Neglected Tropcial Diseases

[Translate to english:] [alle Inhalte aus dem Jahresbericht BNI 2010/2011]

Apart from Dengue fever, leishmaniasis presumably is the most important of the „neglected diseases“. In the past years, WHO made particular efforts to negotiate with the pharmaceutical industry price reductions for the most needed drugs. Of concern is the increasing drug resistance of leishmania.

Sickle cell disease in Hamburg

Sickle cell disease is an inherited disorder prevalent only in populations from malaria endemic areas. Affected children may suffer from pneumonias and other life-threatening complications early in life.

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How mycobacteria leave cells after infection

Mycobacteria like Mycobacterium tuberculosis reside and multiply inside our cells. While their invasion and survival are under intense investigation, it is largely unknown how they leave the cells – something they need to do to spread the infection.

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Chaperone safeguards Leishmania's survival

Although it is usually very hot in their homelands, parasites that are transmitted by insects must survive a heat shock when they encounter humans or other warm-blooded organisms. With temperatures exceeding 40°C, our bodies are much hotter than the insects’ or the tropics.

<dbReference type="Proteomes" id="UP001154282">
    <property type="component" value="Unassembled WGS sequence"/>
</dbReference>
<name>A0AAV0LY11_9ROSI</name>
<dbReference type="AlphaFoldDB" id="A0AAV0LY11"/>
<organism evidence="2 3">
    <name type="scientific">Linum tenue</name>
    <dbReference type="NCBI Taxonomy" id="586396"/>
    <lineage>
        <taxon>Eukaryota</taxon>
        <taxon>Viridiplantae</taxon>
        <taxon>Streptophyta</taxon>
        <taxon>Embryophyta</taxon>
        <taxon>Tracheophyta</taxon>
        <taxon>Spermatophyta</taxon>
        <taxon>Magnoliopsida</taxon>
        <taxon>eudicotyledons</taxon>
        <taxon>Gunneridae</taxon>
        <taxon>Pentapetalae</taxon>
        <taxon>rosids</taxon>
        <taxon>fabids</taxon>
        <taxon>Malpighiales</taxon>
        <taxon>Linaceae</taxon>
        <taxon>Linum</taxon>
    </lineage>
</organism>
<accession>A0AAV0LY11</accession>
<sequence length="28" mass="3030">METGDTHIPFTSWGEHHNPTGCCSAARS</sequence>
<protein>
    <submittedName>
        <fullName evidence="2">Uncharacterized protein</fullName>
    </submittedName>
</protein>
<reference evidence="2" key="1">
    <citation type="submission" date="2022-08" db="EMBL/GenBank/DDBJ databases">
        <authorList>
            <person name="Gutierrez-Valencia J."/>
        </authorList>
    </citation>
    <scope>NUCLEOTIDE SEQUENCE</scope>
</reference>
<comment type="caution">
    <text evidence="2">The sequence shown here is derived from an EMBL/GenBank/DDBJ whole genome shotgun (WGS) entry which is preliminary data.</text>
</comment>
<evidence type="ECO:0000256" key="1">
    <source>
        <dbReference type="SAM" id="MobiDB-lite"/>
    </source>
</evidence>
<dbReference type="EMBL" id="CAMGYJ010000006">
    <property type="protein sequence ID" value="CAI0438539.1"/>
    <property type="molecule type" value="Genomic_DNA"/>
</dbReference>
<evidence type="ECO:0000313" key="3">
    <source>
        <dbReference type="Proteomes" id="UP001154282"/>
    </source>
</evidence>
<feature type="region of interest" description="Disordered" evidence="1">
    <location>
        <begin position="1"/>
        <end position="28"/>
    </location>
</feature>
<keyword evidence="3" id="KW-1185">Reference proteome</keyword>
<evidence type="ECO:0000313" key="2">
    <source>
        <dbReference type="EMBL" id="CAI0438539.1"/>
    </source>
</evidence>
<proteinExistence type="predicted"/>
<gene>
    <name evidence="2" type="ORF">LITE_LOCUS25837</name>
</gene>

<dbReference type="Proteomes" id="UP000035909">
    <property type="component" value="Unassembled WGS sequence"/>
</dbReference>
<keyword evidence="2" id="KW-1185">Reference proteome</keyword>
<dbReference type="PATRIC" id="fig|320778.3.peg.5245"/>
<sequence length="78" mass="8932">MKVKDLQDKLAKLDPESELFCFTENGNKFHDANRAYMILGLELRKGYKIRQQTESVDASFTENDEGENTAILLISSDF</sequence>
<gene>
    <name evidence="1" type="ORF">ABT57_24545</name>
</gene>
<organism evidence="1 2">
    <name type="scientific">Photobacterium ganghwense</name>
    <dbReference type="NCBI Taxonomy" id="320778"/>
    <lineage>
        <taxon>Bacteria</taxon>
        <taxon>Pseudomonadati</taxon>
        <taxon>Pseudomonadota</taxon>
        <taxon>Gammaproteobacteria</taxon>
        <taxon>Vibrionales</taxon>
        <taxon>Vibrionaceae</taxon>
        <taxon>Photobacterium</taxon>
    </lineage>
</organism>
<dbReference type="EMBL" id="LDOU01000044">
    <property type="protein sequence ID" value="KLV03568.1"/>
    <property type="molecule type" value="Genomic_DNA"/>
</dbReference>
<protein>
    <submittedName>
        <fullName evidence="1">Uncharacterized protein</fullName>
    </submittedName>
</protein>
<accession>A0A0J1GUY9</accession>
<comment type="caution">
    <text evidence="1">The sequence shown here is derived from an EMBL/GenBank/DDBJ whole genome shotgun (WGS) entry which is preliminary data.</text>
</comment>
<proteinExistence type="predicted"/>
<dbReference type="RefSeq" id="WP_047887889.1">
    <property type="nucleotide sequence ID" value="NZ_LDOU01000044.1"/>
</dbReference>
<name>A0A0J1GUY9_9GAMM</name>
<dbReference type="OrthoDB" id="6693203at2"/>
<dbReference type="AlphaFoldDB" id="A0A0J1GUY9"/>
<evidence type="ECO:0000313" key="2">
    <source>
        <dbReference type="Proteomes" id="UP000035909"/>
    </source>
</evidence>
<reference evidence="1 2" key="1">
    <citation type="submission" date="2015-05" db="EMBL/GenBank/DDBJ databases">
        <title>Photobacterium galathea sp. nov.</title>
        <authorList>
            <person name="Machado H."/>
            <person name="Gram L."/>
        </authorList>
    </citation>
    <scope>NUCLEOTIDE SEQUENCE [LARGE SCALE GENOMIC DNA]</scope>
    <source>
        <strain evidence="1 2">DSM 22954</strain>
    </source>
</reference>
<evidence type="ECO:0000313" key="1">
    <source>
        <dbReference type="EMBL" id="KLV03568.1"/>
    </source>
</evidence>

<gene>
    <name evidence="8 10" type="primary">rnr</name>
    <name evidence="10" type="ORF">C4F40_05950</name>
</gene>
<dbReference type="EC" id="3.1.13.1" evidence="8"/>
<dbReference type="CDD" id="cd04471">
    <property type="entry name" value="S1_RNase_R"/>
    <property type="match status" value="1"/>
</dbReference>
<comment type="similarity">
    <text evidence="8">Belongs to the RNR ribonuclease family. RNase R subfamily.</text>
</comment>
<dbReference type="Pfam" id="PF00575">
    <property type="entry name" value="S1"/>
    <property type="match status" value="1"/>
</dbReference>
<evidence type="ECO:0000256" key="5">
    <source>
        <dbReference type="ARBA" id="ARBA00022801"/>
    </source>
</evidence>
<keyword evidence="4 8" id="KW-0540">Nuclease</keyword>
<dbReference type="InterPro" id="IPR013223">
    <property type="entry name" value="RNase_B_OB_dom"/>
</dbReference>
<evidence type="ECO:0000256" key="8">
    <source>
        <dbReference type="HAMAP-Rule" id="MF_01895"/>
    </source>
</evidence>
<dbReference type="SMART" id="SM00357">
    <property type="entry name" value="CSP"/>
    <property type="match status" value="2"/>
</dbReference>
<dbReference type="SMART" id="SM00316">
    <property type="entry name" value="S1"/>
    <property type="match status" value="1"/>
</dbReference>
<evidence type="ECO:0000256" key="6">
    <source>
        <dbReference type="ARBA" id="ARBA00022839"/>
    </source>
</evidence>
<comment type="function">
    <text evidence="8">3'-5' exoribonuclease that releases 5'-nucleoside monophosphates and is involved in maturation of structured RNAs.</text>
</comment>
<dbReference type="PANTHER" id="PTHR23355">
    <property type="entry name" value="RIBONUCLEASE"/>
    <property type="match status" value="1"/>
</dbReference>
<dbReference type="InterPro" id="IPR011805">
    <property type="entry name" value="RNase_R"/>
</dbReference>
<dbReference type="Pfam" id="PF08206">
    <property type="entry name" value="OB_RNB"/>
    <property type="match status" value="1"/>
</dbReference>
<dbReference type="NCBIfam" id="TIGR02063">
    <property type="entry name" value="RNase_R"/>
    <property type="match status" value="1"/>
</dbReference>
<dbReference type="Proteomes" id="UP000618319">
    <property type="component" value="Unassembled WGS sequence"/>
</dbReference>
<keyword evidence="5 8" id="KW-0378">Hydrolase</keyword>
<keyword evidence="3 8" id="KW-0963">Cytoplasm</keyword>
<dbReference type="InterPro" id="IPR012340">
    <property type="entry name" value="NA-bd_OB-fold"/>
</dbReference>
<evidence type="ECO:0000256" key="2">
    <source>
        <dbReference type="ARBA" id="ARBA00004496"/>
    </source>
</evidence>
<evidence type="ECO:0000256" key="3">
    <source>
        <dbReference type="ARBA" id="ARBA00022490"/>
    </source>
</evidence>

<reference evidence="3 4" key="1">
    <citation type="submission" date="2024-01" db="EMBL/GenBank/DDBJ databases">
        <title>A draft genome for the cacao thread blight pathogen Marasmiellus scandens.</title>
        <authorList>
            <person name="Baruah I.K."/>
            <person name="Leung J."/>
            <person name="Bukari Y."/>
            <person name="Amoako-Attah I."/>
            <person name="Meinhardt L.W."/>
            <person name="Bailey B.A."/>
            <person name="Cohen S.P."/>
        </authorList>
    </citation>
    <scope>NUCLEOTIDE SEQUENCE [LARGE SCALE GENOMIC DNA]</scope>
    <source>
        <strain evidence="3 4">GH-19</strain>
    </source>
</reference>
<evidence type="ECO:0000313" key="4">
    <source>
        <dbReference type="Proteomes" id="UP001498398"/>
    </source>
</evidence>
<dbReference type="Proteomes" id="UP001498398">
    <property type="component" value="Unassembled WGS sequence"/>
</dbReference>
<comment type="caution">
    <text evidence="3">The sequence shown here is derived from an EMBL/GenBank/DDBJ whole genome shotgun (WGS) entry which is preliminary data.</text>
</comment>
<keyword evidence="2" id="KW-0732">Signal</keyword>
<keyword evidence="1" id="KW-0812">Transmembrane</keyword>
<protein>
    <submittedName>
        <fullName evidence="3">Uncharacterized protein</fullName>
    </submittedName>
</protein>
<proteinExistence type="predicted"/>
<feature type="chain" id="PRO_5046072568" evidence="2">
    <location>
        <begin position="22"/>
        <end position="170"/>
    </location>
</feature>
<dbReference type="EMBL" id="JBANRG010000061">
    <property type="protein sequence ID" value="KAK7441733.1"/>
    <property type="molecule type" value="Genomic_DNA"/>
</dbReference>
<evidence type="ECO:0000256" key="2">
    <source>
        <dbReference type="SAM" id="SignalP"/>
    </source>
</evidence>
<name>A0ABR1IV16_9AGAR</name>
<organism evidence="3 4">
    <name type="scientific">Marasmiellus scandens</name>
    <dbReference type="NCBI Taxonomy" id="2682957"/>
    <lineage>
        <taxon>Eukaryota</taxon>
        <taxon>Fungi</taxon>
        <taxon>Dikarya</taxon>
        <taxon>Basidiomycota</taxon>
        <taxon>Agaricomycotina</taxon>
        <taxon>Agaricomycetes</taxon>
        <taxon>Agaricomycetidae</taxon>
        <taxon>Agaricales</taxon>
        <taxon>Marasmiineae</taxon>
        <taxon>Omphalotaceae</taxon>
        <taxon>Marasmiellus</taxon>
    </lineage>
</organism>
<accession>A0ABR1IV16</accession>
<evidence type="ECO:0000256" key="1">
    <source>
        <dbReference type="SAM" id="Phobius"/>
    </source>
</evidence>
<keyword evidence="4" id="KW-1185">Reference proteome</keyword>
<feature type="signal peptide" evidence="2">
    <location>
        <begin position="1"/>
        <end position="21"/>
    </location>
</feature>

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Into the eye

In a survey in Central Africa, ophthalmologists found a series of eye infections by parasites. After surgical removal of suspicious material, DNA tests identified parasites of the genus Armillifer, also called pentastomes.

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Animal model for scrub typhus

Scrub typhus is prevalent in large areas of Asia and Oceania. It is caused by particularly small bacteria (Orientia tsutsugamushi), which are transmitted by the bites of mites.

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Effective short-term treatment of actinomycosis

A 30-year-old farmer from Savannakhet Province in Laos had developed on his right foot a large, brownish-coloured, painless swelling from which oozed a discharge containing bacteria of the Nocardia aobensis species.

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Confusing bacteremias and severe malaria

In sub-Saharan Africa, it is common practice to treat all children with fever for malaria. If they don’t get better within a few days, other causes for the disease are considered.

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Contact

Dr. Jessica Tiedke

Laura Zimmermann

Public Relations

Tel.: +49 40 42818-264

Fax: +49 40 42818-265

E-Mail:
presse@bnitm.de

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